Francis Alÿs: Seven Walks

Francis Alÿs: Seven Walks

Over several years Francis Alÿs walked the streets of London, evolving an ambitious project that delves into the everyday rituals and habits of the metropolis. Observing and intervening in the huge open-air studio, Alÿs maps the city through his walks. These are enacted in different parts of the city – Hyde Park, the City of London, the National Portrait Gallery and the streets near to Regents Park. The protagonists for the walks range from a solitary urban fox to a contingent of Coldstream Guards.

Francis Alÿs’s ideas can often be reduced to a set of simple instructions – but the work can be as monumental as moving a sand dune (a project he undertook with a thousand people in Lima), or as ephemeral as pushing a block of ice around Mexico City until it melts. With Seven Walks, we can track a fox on surveillance cameras as  it moves around the National Portrait Gallery, hear the sound of railings being drummed, watch a regiment of Coldstream Guards find each other in the City’s square mile, or go for  walk for as long as it takes for a pebble to enter your shoe.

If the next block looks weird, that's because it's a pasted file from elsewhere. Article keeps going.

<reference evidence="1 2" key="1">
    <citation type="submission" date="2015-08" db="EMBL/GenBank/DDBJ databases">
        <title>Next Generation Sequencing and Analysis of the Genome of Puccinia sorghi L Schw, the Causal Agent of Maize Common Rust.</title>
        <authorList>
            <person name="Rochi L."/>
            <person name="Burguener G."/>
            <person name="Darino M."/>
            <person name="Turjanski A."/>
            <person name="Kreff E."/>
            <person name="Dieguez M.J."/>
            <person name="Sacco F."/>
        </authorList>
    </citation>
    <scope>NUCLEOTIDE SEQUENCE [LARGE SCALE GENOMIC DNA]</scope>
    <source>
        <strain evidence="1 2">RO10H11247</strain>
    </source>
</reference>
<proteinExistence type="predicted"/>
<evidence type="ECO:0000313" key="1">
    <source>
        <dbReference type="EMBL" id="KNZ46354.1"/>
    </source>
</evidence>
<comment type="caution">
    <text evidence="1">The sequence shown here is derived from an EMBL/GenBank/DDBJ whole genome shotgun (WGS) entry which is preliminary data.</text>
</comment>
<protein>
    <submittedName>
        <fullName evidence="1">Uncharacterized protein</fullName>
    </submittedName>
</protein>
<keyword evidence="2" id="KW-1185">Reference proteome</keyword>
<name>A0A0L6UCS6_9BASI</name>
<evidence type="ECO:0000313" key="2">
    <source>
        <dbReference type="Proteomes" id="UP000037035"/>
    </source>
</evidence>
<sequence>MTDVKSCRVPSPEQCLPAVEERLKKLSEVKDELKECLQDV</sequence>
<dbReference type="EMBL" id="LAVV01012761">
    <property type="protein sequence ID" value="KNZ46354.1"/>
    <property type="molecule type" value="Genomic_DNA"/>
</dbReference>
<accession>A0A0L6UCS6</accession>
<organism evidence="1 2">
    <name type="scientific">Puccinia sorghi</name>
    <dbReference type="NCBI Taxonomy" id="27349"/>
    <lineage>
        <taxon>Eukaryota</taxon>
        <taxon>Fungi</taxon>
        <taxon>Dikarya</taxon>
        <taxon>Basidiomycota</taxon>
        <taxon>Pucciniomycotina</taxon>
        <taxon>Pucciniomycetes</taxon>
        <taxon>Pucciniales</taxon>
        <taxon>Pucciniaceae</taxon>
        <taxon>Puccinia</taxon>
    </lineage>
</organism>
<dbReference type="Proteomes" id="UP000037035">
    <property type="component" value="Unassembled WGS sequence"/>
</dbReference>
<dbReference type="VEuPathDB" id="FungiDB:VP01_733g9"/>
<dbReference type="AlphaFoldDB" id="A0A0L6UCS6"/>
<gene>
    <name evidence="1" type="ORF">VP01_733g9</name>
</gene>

‘Seven Walks’ was commissioned by Artangel,  2004-5, and is on loan from Tate.

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